developer then builds code on top of the SDK to get the functionality they desire.
After the SDK came the initial attempt at web services. Many of these early web services
used technologies such as SOAP, WSDL, and a number of other acronyms. These
technologies required a deep understanding of their specifications before the web
services could be used. Additionally, the high cost to develop and deploy these services
prevented many companies from offering them in the early stages of the company.
61 © Copyright 2014, Launch Press, LLC
B
i
g

D
a
t
a

B
a
s
i
c
s
Simplicity
The newest web service APIs speak a simple language: HTTP, the language of the
web. Combined with other common usage patterns such as REST and HATEOAS,
web APIs promote easy integration from any programming language – no SDK
required!
Lower Cost
In addition, the cost of infrastructure has decreased with the introduction of cloud
computing, allowing for rapid provisioning of a data center with only a credit card.
Compare that to just 10 years ago when hardware had to be purchased and
installed in a co-location facility before the API was ever deployed.
New Business Models
Finally, the market that was previously accustomed to the SDK business model
started to accept new ways of paying for access to web APIs. The pay-per-use or
subscription models are the most common that we see today. This market shift has
even opened an amazing 20 new API business models available to product
companies today.
© Copyright 2014, Launch Press, LLC 62
B
i
g

D
a
t
a

B
a
s
i
c
s
The API market has been hot for several years and doesn’t show signs of slowing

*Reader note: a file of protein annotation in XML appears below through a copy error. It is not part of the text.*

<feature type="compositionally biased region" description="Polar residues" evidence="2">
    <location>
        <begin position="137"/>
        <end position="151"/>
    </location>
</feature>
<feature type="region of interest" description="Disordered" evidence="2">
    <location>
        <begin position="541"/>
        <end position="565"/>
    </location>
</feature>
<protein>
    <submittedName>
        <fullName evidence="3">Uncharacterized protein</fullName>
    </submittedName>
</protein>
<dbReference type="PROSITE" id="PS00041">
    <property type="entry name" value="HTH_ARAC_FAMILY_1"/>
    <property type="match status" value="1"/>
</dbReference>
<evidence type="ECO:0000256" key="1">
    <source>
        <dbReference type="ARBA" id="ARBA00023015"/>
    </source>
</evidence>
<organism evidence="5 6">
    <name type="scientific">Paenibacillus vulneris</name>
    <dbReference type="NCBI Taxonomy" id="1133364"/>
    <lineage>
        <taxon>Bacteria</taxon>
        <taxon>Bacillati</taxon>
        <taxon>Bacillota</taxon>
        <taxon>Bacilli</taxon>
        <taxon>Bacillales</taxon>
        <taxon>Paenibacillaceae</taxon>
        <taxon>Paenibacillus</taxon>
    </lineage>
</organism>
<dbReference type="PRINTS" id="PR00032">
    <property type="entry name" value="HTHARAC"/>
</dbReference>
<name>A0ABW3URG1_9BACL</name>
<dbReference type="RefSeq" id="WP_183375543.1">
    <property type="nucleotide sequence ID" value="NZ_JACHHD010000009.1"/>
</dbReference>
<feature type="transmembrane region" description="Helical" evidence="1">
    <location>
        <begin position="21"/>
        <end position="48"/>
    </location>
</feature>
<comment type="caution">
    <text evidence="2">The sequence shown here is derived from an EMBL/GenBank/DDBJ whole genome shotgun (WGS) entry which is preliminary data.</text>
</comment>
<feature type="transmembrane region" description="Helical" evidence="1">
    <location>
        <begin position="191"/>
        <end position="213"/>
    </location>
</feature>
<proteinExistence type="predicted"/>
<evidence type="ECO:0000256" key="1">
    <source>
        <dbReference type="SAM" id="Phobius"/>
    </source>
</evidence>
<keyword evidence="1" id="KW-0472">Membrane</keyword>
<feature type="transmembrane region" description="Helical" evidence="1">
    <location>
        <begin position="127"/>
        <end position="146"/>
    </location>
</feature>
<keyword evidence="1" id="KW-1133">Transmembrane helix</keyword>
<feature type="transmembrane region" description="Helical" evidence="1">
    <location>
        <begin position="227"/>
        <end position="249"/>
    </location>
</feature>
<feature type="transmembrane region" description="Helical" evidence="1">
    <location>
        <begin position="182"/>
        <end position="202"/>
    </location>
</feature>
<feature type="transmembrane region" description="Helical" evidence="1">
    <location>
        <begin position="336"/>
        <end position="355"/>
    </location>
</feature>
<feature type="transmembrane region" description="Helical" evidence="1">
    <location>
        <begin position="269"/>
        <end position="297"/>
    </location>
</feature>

down. In fact, more than 85% of Enterprises will have an API program by 2018
(Layer 7 survey). Here are just a few companies using APIs to their advantage:
© Copyright 2014, Launch Press, LLC 63
Best Buy is using APIs to make their product data and reviews
available to mobile applications. This helps their customers price
compare and make more informed decisions at purchase time.
Amazon Web Services allows anyone with a credit card to design
and provision their own data center. AWS APIs offer servers,
databases, and data analytics engines to anyone that needs
them.
Netflix gained significant market adoption by enabling any device
that has Internet access to stream movies and shows. Now,
anything that connects to a TV likely offers Netflix streaming.
B
i
g

D
a
t
a

B
a
s
i
c
s
Combining what we just learned about APIs with our new understanding of Big
Data, we can now move our data from inside knowledge to revenue-generating
services. How? There are several ways to accomplish this:
1. Creating private APIs to extend additional insight to your existing partners
2. Marketing your services to developers through public APIs
3. Generating new product revenue through commercial APIs
4. Increasing internal product value and intelligence with Big Data analytics